Nursing homes innovate during pandemic
April 4, 2020
By Katelyn Lawson staff writer for the Tullahoma News firstname.lastname@example.org Responsible for the care of the most vulnerable during the COVID-19 pandemic, nursing homes were some of the first establishments to take action, limiting access to their facilities to protect their residents during the crisis. While isolating their residents from the spread of the coronavirus, several centers are also working to enrich the lives of those who live on their campuses. In Tullahoma, three assisted living facilities and nursing homes have revealed what initiatives they are taking during this time of quarantine as they do everything from bingo in the halls to embarking on pen pal programs.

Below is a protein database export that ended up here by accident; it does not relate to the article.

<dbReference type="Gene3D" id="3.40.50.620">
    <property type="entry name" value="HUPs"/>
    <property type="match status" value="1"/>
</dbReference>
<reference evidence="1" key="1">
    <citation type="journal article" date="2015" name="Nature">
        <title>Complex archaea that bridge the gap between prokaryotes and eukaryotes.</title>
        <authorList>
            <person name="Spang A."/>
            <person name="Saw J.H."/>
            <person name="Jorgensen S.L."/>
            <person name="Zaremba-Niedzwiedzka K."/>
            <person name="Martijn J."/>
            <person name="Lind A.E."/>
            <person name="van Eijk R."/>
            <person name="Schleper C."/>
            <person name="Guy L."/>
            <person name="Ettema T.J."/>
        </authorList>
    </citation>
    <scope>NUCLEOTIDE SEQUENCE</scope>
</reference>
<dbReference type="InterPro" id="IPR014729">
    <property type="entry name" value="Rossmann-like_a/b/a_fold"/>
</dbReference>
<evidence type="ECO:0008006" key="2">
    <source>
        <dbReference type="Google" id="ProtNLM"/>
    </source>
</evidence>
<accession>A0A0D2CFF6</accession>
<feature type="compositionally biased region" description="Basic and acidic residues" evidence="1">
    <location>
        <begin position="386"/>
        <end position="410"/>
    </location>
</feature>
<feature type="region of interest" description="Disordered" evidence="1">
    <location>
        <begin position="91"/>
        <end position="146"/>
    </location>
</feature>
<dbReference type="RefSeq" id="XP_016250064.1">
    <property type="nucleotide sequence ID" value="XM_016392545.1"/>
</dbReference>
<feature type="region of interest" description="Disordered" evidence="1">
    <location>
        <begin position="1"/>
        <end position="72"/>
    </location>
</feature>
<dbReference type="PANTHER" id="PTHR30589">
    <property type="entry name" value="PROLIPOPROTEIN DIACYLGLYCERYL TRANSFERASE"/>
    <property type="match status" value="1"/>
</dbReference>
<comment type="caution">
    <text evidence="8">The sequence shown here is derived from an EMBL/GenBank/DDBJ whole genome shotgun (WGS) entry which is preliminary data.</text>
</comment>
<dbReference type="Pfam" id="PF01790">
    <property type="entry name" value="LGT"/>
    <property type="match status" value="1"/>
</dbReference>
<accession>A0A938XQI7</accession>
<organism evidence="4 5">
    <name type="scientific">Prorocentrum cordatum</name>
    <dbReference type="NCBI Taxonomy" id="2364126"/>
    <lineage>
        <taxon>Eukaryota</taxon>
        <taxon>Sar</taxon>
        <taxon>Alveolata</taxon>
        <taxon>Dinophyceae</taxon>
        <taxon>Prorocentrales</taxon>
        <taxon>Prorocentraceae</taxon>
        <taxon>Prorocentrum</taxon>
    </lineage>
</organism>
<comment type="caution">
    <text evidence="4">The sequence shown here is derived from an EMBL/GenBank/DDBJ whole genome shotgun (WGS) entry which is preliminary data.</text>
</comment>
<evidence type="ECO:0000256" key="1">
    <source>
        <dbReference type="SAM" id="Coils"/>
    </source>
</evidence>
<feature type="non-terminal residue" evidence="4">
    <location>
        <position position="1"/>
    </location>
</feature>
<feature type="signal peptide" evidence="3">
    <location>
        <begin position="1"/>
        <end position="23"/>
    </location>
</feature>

Brookdale “Brookdale is taking precautionary measures, following guidance from the Centers for Disease Control and Prevention (CDC), which has released guidelines for employers and businesses to contain the spread of the virus,” said Brookdale Public Relations Project Manager Heather Hunter. “Brookdale’s number-one priority is the health and safety of our residents, patients, and associates. We remain focused on prevention. We are acting with an abundance of caution, reinforcing our policies and procedures for contagious illnesses such as influenza with staff. These include reminders about flu vaccines, washing hands with soap and water for at least 20 seconds, staying home when sick, and taking flu antivirals as prescribed. We have a corporate emergency response team in place to provide support to the local teams, especially in the event of a confirmed case of COVID-19. In regards to visitor protocol, the facility is restricting visitors to Brookdale communities with the exception of end-of-life situations or pursuant to the guidance of public health officials. In cases such as this, visitors will continue to be screened prior to entry and restricted to their loved one’s room or another designated area within the community. Brookdale staff is conducting health screenings on anyone coming into the community. “Brookdale has suspended all sponsored or planned group outings and is requesting that, unless medically necessary, residents refrain from making trips from the community. If a confirmed case occurs, the plan is to continue to act in full compliance with the CDC, local and state health authorities. The CDC has guidance for confirmed cases in healthcare settings including steps to minimize chances for exposure, adhering to personal protection protocols and managing visitor access,” the statement read. NHC “We are following all of the guidelines of all state, federal and local authorities. Our goal is to keep everyone safe and healthy. It is a time to be creative, for sure. We are already receiving mail from unknown people sending little drawings, notes and all sorts of things that we are delivering to patients who may or may not have a lot of family or friends in the area,” NHC administrator Jaine Colley said. “We are being creative in our recreation activities; everywhere from hallway bingo to just singing in the hallways and those sorts of things. We are being extra cautious and trying to protect our patients, residents as well as ourselves and still continuing to provide the quality care that we give every day,” she added. “I believe that if we do what we are being asked to do that we can turn things around faster than we have seen in other areas,” she said. “If everyone will do what they are supposed to do, we can make this shorter in duration.” Life Care Center “We are continuing to carry out the activities scheduled on our calendar as we normally do. It is just in their rooms now. We have been setting residents up to FaceTime their families. The residents who are not able, we have been connecting them with their families on laptops or over the phone, trying to keep them in contact with their families as much as possible,” Activities Coordinator Glenda Stephens said. “We have also arranged different kinds of crafts that are easy yet inspirational to brighten up their rooms. We are giving them things to do like puzzle books, magazines, Bible books, movies and CDs. We try to make sure that we are doing these things daily to keep them busy.” “We do have a laptop and tablet that we have available for residents who are familiar with them to go online,” she added. Life Change staff has also been going around giving manicures and pedicures to residents to keep their minds of off things. This past week, they implemented a new beauty care where staff will go around with curling irons and other hair styling tools to fix up residents’ hair due to the house cosmetologist not being able to come to work at this time. “We are trying to get them outside. We have two different patio areas where we are permitted to take one resident out at a time. Getting them out into the sunshine helps a lot. We still obey the six feet rule, but make sure that everyone gets a turn to sit outside,” Stephens said. “I would really like to get a pen pal program started with some youth or something to encourage people to write letters to residents and patients. Residents love getting cards in the mail, even if it is a drawing that someone drew themselves. It is very personable and they enjoy it. Getting cards and knowing that they are being prayed for and being given words of encouragement means so much to them,” she said. “Anyone wanting to participate and send some mail to the residents can mail them to 1715 N. Jackson St. with “ATTN: Activities Department” written on the envelope as well. The ones who are able to write would love to write back to the participants. If they are not able to write, we will help them write it and send it back, creating a pen pal relationship to help them pass the time and also get to know someone they probably would have never met otherwise.” “The activities department is still making sure that the residents can participate in bingo, their favorite activity. For the time being, they are playing in their room and staff is calling out the numbers over the intercom. We also let the employees play to boost the moral and to let them know that they are still included and that we care about them too. These are stressful times for all of us. It is good for staff to know that they are thought of,” Stephens said. The News reached out to Morning Pointe Assisted Living of Tullahoma about how they were boosting moral and keeping patients spirits up while still following CDC guidelines. The facility declined to comment. Katelyn Lawson may be reached at email@example.com.